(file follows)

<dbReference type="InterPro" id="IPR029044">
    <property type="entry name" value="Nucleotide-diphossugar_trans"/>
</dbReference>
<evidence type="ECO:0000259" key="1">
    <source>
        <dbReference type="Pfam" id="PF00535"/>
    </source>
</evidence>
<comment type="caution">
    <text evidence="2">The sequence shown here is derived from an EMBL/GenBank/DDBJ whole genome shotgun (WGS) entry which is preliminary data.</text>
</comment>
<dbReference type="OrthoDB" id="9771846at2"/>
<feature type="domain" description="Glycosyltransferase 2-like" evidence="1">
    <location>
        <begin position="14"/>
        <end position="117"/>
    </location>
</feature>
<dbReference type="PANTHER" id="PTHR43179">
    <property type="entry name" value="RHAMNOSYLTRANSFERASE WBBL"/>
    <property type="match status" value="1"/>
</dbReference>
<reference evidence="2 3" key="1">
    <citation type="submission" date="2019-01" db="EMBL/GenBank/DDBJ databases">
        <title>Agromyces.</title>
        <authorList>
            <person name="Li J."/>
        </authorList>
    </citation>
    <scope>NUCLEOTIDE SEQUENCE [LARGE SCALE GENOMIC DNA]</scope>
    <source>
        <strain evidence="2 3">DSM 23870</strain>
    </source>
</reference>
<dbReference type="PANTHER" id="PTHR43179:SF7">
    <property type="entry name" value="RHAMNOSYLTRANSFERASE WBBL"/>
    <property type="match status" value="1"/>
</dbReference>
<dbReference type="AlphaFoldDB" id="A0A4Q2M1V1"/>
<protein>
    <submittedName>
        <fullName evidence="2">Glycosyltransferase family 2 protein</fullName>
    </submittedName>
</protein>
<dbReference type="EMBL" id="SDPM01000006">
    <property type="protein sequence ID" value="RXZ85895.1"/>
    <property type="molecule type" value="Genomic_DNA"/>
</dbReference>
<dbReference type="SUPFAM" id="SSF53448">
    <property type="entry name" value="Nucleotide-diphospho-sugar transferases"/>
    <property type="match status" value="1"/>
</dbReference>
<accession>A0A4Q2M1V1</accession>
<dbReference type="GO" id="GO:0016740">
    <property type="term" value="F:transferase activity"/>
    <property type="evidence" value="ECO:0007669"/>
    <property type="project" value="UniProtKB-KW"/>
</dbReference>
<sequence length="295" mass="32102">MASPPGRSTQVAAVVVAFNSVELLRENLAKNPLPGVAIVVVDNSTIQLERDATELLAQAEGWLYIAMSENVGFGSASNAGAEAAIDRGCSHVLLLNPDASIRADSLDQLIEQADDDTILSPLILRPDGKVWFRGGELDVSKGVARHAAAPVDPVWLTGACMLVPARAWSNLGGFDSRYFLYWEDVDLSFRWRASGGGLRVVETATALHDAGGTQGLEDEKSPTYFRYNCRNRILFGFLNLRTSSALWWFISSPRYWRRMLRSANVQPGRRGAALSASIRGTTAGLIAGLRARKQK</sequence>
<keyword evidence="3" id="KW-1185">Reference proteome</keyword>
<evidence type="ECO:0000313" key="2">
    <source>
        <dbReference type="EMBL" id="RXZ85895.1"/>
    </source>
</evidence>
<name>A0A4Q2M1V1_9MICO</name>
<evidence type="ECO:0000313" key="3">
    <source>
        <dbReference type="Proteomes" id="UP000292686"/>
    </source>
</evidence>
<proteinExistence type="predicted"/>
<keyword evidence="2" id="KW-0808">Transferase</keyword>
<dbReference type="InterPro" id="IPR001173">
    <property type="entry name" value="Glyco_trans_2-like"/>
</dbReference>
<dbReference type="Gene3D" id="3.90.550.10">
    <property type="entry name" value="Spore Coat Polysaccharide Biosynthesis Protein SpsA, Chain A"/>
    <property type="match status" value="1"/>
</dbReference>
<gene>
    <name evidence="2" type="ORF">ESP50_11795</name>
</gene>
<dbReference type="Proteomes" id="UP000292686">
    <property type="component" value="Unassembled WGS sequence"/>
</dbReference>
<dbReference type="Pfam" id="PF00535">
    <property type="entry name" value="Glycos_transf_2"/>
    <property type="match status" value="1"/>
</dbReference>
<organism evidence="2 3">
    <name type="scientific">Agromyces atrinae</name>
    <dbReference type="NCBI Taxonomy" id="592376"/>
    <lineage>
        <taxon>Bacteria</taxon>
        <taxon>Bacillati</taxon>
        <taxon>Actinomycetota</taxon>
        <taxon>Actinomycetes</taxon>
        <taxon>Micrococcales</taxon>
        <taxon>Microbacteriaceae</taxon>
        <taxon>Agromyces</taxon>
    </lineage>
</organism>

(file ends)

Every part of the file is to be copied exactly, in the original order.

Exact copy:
<dbReference type="InterPro" id="IPR029044">
    <property type="entry name" value="Nucleotide-diphossugar_trans"/>
</dbReference>
<evidence type="ECO:0000259" key="1">
    <source>
        <dbReference type="Pfam" id="PF00535"/>
    </source>
</evidence>
<comment type="caution">
    <text evidence="2">The sequence shown here is derived from an EMBL/GenBank/DDBJ whole genome shotgun (WGS) entry which is preliminary data.</text>
</comment>
<dbReference type="OrthoDB" id="9771846at2"/>
<feature type="domain" description="Glycosyltransferase 2-like" evidence="1">
    <location>
        <begin position="14"/>
        <end position="117"/>
    </location>
</feature>
<dbReference type="PANTHER" id="PTHR43179">
    <property type="entry name" value="RHAMNOSYLTRANSFERASE WBBL"/>
    <property type="match status" value="1"/>
</dbReference>
<reference evidence="2 3" key="1">
    <citation type="submission" date="2019-01" db="EMBL/GenBank/DDBJ databases">
        <title>Agromyces.</title>
        <authorList>
            <person name="Li J."/>
        </authorList>
    </citation>
    <scope>NUCLEOTIDE SEQUENCE [LARGE SCALE GENOMIC DNA]</scope>
    <source>
        <strain evidence="2 3">DSM 23870</strain>
    </source>
</reference>
<dbReference type="PANTHER" id="PTHR43179:SF7">
    <property type="entry name" value="RHAMNOSYLTRANSFERASE WBBL"/>
    <property type="match status" value="1"/>
</dbReference>
<dbReference type="AlphaFoldDB" id="A0A4Q2M1V1"/>
<protein>
    <submittedName>
        <fullName evidence="2">Glycosyltransferase family 2 protein</fullName>
    </submittedName>
</protein>
<dbReference type="EMBL" id="SDPM01000006">
    <property type="protein sequence ID" value="RXZ85895.1"/>
    <property type="molecule type" value="Genomic_DNA"/>
</dbReference>
<dbReference type="SUPFAM" id="SSF53448">
    <property type="entry name" value="Nucleotide-diphospho-sugar transferases"/>
    <property type="match status" value="1"/>
</dbReference>
<accession>A0A4Q2M1V1</accession>
<dbReference type="GO" id="GO:0016740">
    <property type="term" value="F:transferase activity"/>
    <property type="evidence" value="ECO:0007669"/>
    <property type="project" value="UniProtKB-KW"/>
</dbReference>
<sequence length="295" mass="32102">MASPPGRSTQVAAVVVAFNSVELLRENLAKNPLPGVAIVVVDNSTIQLERDATELLAQAEGWLYIAMSENVGFGSASNAGAEAAIDRGCSHVLLLNPDASIRADSLDQLIEQADDDTILSPLILRPDGKVWFRGGELDVSKGVARHAAAPVDPVWLTGACMLVPARAWSNLGGFDSRYFLYWEDVDLSFRWRASGGGLRVVETATALHDAGGTQGLEDEKSPTYFRYNCRNRILFGFLNLRTSSALWWFISSPRYWRRMLRSANVQPGRRGAALSASIRGTTAGLIAGLRARKQK</sequence>
<keyword evidence="3" id="KW-1185">Reference proteome</keyword>
<evidence type="ECO:0000313" key="2">
    <source>
        <dbReference type="EMBL" id="RXZ85895.1"/>
    </source>
</evidence>
<name>A0A4Q2M1V1_9MICO</name>
<evidence type="ECO:0000313" key="3">
    <source>
        <dbReference type="Proteomes" id="UP000292686"/>
    </source>
</evidence>
<proteinExistence type="predicted"/>
<keyword evidence="2" id="KW-0808">Transferase</keyword>
<dbReference type="InterPro" id="IPR001173">
    <property type="entry name" value="Glyco_trans_2-like"/>
</dbReference>
<dbReference type="Gene3D" id="3.90.550.10">
    <property type="entry name" value="Spore Coat Polysaccharide Biosynthesis Protein SpsA, Chain A"/>
    <property type="match status" value="1"/>
</dbReference>
<gene>
    <name evidence="2" type="ORF">ESP50_11795</name>
</gene>
<dbReference type="Proteomes" id="UP000292686">
    <property type="component" value="Unassembled WGS sequence"/>
</dbReference>
<dbReference type="Pfam" id="PF00535">
    <property type="entry name" value="Glycos_transf_2"/>
    <property type="match status" value="1"/>
</dbReference>
<organism evidence="2 3">
    <name type="scientific">Agromyces atrinae</name>
    <dbReference type="NCBI Taxonomy" id="592376"/>
    <lineage>
        <taxon>Bacteria</taxon>
        <taxon>Bacillati</taxon>
        <taxon>Actinomycetota</taxon>
        <taxon>Actinomycetes</taxon>
        <taxon>Micrococcales</taxon>
        <taxon>Microbacteriaceae</taxon>
        <taxon>Agromyces</taxon>
    </lineage>
</organism>